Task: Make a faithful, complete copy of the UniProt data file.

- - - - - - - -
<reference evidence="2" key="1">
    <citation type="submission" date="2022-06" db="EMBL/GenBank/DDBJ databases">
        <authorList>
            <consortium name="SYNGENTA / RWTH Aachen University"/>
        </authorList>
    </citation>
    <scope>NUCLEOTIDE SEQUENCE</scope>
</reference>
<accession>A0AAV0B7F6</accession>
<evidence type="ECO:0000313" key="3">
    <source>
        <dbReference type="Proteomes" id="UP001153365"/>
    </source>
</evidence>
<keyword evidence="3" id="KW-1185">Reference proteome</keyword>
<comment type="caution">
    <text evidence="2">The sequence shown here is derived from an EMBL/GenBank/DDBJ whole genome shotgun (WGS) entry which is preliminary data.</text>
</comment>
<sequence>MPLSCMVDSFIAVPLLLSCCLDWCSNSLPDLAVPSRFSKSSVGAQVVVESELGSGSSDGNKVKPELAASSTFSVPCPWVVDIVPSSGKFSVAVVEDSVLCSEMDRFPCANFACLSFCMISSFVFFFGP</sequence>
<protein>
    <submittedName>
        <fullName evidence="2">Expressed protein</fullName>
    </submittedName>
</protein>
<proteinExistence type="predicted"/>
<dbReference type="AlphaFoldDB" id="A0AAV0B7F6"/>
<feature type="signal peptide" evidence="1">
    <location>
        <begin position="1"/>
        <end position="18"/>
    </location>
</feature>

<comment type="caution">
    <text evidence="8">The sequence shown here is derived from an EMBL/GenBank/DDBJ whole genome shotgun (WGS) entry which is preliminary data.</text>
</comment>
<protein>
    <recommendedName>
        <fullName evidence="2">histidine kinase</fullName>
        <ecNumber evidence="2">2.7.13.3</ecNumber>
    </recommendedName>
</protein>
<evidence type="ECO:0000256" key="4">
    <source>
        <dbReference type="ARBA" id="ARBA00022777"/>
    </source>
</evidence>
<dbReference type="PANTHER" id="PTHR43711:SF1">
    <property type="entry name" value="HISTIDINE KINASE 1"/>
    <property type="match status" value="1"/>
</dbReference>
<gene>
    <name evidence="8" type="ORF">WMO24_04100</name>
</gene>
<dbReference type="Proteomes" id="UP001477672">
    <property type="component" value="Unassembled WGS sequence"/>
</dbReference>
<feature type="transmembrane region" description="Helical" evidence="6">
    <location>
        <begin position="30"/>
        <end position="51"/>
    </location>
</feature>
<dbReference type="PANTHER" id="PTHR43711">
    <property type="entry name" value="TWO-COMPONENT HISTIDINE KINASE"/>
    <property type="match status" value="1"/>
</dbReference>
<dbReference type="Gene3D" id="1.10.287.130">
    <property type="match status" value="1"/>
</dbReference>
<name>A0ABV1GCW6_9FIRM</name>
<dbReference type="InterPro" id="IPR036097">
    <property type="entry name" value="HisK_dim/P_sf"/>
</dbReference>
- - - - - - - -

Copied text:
<reference evidence="2" key="1">
    <citation type="submission" date="2022-06" db="EMBL/GenBank/DDBJ databases">
        <authorList>
            <consortium name="SYNGENTA / RWTH Aachen University"/>
        </authorList>
    </citation>
    <scope>NUCLEOTIDE SEQUENCE</scope>
</reference>
<accession>A0AAV0B7F6</accession>
<evidence type="ECO:0000313" key="3">
    <source>
        <dbReference type="Proteomes" id="UP001153365"/>
    </source>
</evidence>
<keyword evidence="3" id="KW-1185">Reference proteome</keyword>
<comment type="caution">
    <text evidence="2">The sequence shown here is derived from an EMBL/GenBank/DDBJ whole genome shotgun (WGS) entry which is preliminary data.</text>
</comment>
<sequence>MPLSCMVDSFIAVPLLLSCCLDWCSNSLPDLAVPSRFSKSSVGAQVVVESELGSGSSDGNKVKPELAASSTFSVPCPWVVDIVPSSGKFSVAVVEDSVLCSEMDRFPCANFACLSFCMISSFVFFFGP</sequence>
<protein>
    <submittedName>
        <fullName evidence="2">Expressed protein</fullName>
    </submittedName>
</protein>
<proteinExistence type="predicted"/>
<dbReference type="AlphaFoldDB" id="A0AAV0B7F6"/>
<feature type="signal peptide" evidence="1">
    <location>
        <begin position="1"/>
        <end position="18"/>
    </location>
</feature>

<comment type="caution">
    <text evidence="8">The sequence shown here is derived from an EMBL/GenBank/DDBJ whole genome shotgun (WGS) entry which is preliminary data.</text>
</comment>
<protein>
    <recommendedName>
        <fullName evidence="2">histidine kinase</fullName>
        <ecNumber evidence="2">2.7.13.3</ecNumber>
    </recommendedName>
</protein>
<evidence type="ECO:0000256" key="4">
    <source>
        <dbReference type="ARBA" id="ARBA00022777"/>
    </source>
</evidence>
<dbReference type="PANTHER" id="PTHR43711:SF1">
    <property type="entry name" value="HISTIDINE KINASE 1"/>
    <property type="match status" value="1"/>
</dbReference>
<gene>
    <name evidence="8" type="ORF">WMO24_04100</name>
</gene>
<dbReference type="Proteomes" id="UP001477672">
    <property type="component" value="Unassembled WGS sequence"/>
</dbReference>
<feature type="transmembrane region" description="Helical" evidence="6">
    <location>
        <begin position="30"/>
        <end position="51"/>
    </location>
</feature>
<dbReference type="PANTHER" id="PTHR43711">
    <property type="entry name" value="TWO-COMPONENT HISTIDINE KINASE"/>
    <property type="match status" value="1"/>
</dbReference>
<dbReference type="Gene3D" id="1.10.287.130">
    <property type="match status" value="1"/>
</dbReference>
<name>A0ABV1GCW6_9FIRM</name>
<dbReference type="InterPro" id="IPR036097">
    <property type="entry name" value="HisK_dim/P_sf"/>
</dbReference>